Wildlife officials have developed an entire taxonomy for this phenomenon, referring to “habituated” or “urban” deer — problem animals that are increasingly seen as threats to human safety. Both London and Lunenburg, for example, see about 200 deer collisions per year (roughly 80 per cent of those in London were fatal to the deer). In Winnipeg, the number of deer-vehicle collisions rose by a third in 2006 from the previous year, to 433, and though Canada-wide statistics on deer-related fatalities don’t exist, a good portion of the 32 people killed after hitting wild animals in Ontario between 2000 and 2005 are believed to have struck deer. That number seems almost mercifully small considering there were 13,000 car collisions with wildlife in Ontario in 2005, up from 9,000 in 1999, and 75 per cent of them were with deer. Many accidents involve animals so accustomed to traffic they spook only when a car is too close to stop. Heather-Anne Getson, a Lunenburg town councillor, experienced this phenomenon two years ago when a deer ran headlong into her car from a 90-degree angle. The impact shattered her windshield, spraying glass all over her daughter and mother, who were also riding in the car. “If I’d been driving slightly faster, the deer would have plunged through the window,” recalls Getson. “I doubt I would have survived.”

It’s the sort of story that has become all too familiar in the eastern U.S., where 200 people die each year after hitting deer on the road. Some estimates now peg the U.S. deer population at 30 million, which has in turn created an entire sub-genre in wildlife biology, as researchers in both Canada and the U.S. try to nail down a plausible explanation. It’s a complex problem, drawing in questions of land use, climatology and wildlife management, plus human demographics and social change. The most commonly cited reason is the lack of natural predators around human communities; essentially, we’re a lot quicker to run bears, coyotes and wolves out of town than we are shiny-nosed ungulates. The deer are then attracted by the veritable salad bar on offer in parks, urban ravines and backyards, and with an annual growth rate of 25 per cent when unchecked by predators, their populations soon spin out of control. “Here where I live in West Virginia, I have a one in 57 chance of hitting a deer with my car this year,” says Williams Stolzenburg, the author of Where the Wild Things Were, an upcoming book about the demise of predators around the world. “It takes a certain set of eyes, and a certain sense of history, to understand what’s going on here.”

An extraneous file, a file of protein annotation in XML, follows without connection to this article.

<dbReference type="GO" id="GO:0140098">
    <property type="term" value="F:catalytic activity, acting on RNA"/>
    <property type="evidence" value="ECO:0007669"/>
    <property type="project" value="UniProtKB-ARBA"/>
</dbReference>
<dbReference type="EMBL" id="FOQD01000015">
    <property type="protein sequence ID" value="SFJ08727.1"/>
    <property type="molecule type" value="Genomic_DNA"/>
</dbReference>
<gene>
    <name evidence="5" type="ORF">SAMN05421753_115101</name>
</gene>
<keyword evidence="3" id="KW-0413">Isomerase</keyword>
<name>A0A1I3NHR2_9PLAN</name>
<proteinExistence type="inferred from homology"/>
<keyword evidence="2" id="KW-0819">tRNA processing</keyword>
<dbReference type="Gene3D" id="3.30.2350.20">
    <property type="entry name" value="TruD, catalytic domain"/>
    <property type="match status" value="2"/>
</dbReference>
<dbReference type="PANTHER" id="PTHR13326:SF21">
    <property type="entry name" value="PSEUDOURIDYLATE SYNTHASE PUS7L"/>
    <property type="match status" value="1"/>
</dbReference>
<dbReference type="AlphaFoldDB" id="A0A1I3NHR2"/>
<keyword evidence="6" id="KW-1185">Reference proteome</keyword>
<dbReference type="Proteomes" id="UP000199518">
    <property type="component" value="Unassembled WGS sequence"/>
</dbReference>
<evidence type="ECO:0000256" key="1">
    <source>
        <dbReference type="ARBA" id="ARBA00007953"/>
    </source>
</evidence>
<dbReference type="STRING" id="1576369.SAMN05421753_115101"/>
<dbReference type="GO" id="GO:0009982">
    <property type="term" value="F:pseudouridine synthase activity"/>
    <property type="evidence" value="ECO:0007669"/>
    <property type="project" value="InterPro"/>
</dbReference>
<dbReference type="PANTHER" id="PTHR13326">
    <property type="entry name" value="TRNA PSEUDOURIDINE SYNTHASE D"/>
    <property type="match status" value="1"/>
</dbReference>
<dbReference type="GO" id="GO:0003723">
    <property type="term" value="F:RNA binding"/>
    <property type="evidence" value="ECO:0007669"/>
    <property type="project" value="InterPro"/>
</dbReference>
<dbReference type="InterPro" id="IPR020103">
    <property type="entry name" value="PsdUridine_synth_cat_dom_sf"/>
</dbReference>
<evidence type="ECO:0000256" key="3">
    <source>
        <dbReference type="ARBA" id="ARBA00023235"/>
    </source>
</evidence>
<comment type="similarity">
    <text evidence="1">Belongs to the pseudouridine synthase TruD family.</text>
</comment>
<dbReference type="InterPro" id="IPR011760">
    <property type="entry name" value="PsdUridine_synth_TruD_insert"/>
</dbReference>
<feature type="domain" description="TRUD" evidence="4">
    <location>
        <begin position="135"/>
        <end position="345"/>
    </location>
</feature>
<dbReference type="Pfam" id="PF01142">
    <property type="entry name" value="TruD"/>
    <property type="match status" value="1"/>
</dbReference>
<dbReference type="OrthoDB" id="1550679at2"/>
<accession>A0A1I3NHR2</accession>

Yet these conditions have prevailed around cities and towns for decades, without producing sudden explosions in the deer count. To Ed Reid, a wildlife biologist with the Peterborough-based Ontario Federation of Anglers and Hunters, the pivotal factor has been climate change. “We saw a period of colder, harsher winters from about the early ’40s to the late 1970s,” he says. “That was a period of increasing rarity in our deer population. People my age and older will remember that a deer was a pretty unusual treat to see. But we’ve had a period of warmth from 1978 until 2007 that has certainly contributed to their expansion. Winters are a real limiting factor for whitetails. If we have harsher winters, we have higher fawn mortality at birth.”